In response to a query from this Office, the HSE also clarified its position that record 10.2 (a second attachment to record 10, which was not listed on the records schedule provided) was outside scope as it did not relate to the particular matters specified by the applicant in its final reformulated FOI request. Having carefully reviewed the record concerned, I accept that it does not directly relate to the particular decisions specified out in the applicant’s reformulated request, although it seems to me to concern related matters. However, as the record in question was a letter from the HSE to the Hospital, I am satisfied that the applicant is likely to already have access to this record.
Accordingly, this review is concerned solely with whether the HSE was justified in refusing to grant access to the remaining records concerned on the basis of sections 29(1), 30(1)(b), 30(1)(c), 31(1)(a), 32(1)(a)(iv), 36(1)(b), 36(1)(c) and 40(1)(d) of the FOI Act.
As noted above, the HSE has refused access to all of the records sought on the basis of sections 29(1), 30(1)(b), 30(1)(c), 31(1)(a), 31(1)(b), 32(1)(a)(iv), 36(1)(b), 36(1)(c) and 40(1)(d) of the FOI Act. As the records mainly relate to matters which are the subject of a legal dispute between the parties, it appears to me section 31(1)(a) is of most relevance. Accordingly, I will consider the applicability of section 31(1)(a) to the records concerned in the first instance.
Section 31(1)(a) – Legal Professional Privilege
Section 31(1)(a) provides for the mandatory refusal of a request if the record concerned would be exempt from production in proceedings in a court on the ground of legal professional privilege.
The HSE argued that section 31(1)(a) applies to all of the remaining records at issue in this case.
Legal professional privilege enables the client to maintain the confidentiality of two types of communication:
The concept of “once privileged always privileged” applies to advice privilege, and therefore, unless otherwise lost or waived, lasts indefinitely. The Commissioner also takes the view that privilege attaches to records that form part of a continuum of correspondence that results from an original request for advice. Furthermore, while the Commissioner’s approach to the disclosure of a record containing confidential legal advice to a third party is that it generally amounts to a waiver of privilege, he takes the view that this may not be the case where there is a "limited disclosure for a particular purpose, or to parties with a common interest" (common interest privilege). Section 31 (1)(a) does not require consideration of the public interest.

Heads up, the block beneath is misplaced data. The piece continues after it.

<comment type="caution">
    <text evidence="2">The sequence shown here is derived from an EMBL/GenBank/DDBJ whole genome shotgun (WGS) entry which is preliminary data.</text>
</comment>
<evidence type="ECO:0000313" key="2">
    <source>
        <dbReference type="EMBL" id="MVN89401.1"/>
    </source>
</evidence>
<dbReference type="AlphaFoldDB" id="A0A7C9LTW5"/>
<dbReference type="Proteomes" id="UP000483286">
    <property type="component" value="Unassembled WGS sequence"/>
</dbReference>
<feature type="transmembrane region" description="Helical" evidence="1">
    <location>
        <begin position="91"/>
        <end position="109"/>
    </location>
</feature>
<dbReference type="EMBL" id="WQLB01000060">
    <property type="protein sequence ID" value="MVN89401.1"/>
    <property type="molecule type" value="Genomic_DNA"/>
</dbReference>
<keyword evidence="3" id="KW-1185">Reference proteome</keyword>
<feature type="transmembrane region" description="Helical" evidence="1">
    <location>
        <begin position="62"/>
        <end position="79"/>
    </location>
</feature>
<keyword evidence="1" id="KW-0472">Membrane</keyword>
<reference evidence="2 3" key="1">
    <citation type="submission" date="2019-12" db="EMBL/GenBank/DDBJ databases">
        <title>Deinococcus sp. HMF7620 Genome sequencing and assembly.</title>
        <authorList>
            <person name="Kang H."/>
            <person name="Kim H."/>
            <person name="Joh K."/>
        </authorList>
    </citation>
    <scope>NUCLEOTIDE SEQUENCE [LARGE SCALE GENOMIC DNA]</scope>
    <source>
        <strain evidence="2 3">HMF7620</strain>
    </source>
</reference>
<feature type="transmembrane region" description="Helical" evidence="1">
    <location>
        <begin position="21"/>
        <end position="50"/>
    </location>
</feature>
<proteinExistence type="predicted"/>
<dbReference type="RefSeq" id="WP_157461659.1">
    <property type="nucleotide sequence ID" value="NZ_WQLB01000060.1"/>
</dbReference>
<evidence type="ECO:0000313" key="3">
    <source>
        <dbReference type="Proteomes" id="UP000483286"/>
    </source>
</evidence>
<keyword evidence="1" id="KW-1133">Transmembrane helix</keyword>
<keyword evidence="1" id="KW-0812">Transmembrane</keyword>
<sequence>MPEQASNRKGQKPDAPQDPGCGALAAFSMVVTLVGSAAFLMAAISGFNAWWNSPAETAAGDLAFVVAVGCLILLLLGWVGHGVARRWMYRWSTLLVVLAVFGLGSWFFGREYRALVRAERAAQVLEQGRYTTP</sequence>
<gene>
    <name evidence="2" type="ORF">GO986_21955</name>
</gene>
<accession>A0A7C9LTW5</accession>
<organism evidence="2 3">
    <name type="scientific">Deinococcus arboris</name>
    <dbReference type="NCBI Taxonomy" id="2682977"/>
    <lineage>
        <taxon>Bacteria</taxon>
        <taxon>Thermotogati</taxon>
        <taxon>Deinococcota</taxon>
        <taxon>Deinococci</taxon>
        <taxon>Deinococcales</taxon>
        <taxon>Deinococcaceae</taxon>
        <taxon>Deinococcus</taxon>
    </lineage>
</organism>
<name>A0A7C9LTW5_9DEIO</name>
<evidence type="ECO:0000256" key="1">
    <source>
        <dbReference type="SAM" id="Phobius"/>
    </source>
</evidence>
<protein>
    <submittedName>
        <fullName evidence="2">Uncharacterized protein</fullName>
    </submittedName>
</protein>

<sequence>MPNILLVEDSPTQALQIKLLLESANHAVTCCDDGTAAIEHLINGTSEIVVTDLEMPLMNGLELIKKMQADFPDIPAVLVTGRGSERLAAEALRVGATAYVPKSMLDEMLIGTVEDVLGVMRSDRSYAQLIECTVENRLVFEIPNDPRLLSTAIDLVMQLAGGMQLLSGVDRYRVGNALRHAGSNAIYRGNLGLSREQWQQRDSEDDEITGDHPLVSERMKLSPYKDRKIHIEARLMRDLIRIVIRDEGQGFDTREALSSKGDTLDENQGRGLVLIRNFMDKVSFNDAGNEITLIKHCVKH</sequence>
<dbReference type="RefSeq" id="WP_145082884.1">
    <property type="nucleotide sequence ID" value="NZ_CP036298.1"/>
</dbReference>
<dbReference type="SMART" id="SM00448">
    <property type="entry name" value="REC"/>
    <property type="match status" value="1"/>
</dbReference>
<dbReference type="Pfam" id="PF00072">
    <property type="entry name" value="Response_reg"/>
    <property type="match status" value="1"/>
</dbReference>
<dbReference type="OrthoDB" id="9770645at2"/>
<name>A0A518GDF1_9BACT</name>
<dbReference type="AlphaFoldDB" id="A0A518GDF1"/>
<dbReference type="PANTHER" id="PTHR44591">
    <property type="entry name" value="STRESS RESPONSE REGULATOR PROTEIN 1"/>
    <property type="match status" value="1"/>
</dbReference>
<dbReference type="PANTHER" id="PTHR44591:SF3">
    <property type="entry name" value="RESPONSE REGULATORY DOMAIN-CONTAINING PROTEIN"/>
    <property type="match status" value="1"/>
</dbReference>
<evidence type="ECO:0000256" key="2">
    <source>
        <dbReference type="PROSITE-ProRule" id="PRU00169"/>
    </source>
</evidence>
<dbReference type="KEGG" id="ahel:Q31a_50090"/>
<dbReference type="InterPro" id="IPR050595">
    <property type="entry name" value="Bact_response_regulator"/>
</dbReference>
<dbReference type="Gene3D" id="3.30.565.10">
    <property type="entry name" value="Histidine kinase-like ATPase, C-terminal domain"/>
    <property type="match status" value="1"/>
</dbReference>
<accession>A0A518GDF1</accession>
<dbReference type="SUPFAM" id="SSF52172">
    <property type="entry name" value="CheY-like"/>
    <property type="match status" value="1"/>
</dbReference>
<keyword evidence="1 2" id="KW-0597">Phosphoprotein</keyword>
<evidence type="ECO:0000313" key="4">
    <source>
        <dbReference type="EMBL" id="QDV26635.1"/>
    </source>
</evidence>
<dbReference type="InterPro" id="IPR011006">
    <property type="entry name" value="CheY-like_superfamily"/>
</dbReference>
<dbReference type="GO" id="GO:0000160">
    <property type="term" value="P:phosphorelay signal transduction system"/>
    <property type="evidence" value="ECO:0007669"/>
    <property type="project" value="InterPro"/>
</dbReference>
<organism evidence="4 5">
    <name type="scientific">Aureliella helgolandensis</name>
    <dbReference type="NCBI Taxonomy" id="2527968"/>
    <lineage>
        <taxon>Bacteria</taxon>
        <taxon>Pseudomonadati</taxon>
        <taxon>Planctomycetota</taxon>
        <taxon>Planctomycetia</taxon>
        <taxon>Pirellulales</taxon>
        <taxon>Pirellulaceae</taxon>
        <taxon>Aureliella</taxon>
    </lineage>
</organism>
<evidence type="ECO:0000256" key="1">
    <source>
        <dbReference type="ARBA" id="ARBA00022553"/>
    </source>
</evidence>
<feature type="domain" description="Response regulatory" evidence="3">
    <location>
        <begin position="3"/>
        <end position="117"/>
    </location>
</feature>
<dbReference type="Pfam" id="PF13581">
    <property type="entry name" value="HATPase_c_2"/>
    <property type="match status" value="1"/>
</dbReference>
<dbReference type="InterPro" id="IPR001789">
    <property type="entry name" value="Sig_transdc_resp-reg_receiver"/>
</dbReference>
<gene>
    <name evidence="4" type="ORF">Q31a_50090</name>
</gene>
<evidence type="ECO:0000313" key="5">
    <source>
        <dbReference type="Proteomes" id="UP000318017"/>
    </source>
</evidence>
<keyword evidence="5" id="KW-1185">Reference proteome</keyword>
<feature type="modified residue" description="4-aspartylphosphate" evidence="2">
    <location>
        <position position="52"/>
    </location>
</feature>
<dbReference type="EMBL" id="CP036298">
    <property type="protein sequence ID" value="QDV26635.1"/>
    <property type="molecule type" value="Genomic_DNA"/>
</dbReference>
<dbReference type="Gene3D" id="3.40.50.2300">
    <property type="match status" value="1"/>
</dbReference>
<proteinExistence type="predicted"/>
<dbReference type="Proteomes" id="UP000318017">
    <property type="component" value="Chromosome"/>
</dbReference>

The HSE has indicated that it is relying on both limbs of LPP in respect of each of the records withheld.
The records at issue comprise correspondence between the HSE, its legal advisor and a third party for the purpose of obtaining and giving legal advice on the matters arising; and internal correspondence relating to the request for, and receipt of, that legal advice. The HSE stated that the third party concerned provides professional accounting services to the HSE, and that it provided relevant information to its legal adviser in response to enquiries arising on foot of the HSE’s request of legal advice. The HSE also claimed common interest privilege in terms of the records relating to correspondence between itself, its legal adviser and the third party in question.
Having carefully examined the records in question, I am satisfied that they comprise confidential communications between the HSE and its professional legal adviser and/or a third party with a common interest for the purpose of obtaining and giving legal advice, and/or form part of a continuum of correspondence resulting from the original request for advice. Accordingly, I find that section 31(1)(a) applies and that the HSE was justified in refusing access to the records concerned on that basis.
As I have found section 31(1)(a) to apply to all of the records withheld, I am not required to consider the other exemptions relied upon by the HSE.
Section 13(4) and the motive or perceived motive of an applicant
While I have found the records concerned to be exempt from release on the basis of section 31(1)(a) of the FOI Act, I would like to address another matter which arose in this case.
I note that, in its various acknowledgement letters to the applicant (dated 27 April, 8 July and 5 August 2021), the HSE stated as follows: “[p]lease confirm that the records being sought will not be used by your clients in the ongoing litigation… in which your client was refused access… to similar categories of records. While under Section 13(4) of the FOI Act the HSE must disregard any reasons your clients give or are believed to have for seeking the records, this confirmation is necessary in order to consider the application of the FOI Act to your clients’ request”.
It appears that the applicant did not address these comments until its letter dated 6 August 2021. In this response, it stated that did not think that such confirmation could in fact be “necessary in order to consider the application of the FOI Act” to the request, “particularly where the FOI Act does not require requesters to stipulate the reasons for their request, or afford any discretion to FOI bodies who seek such reasons”. The applicant also argued that its right to access records under the FOI Act was “entirely separate and distinct from any recourse they might have in the Courts”.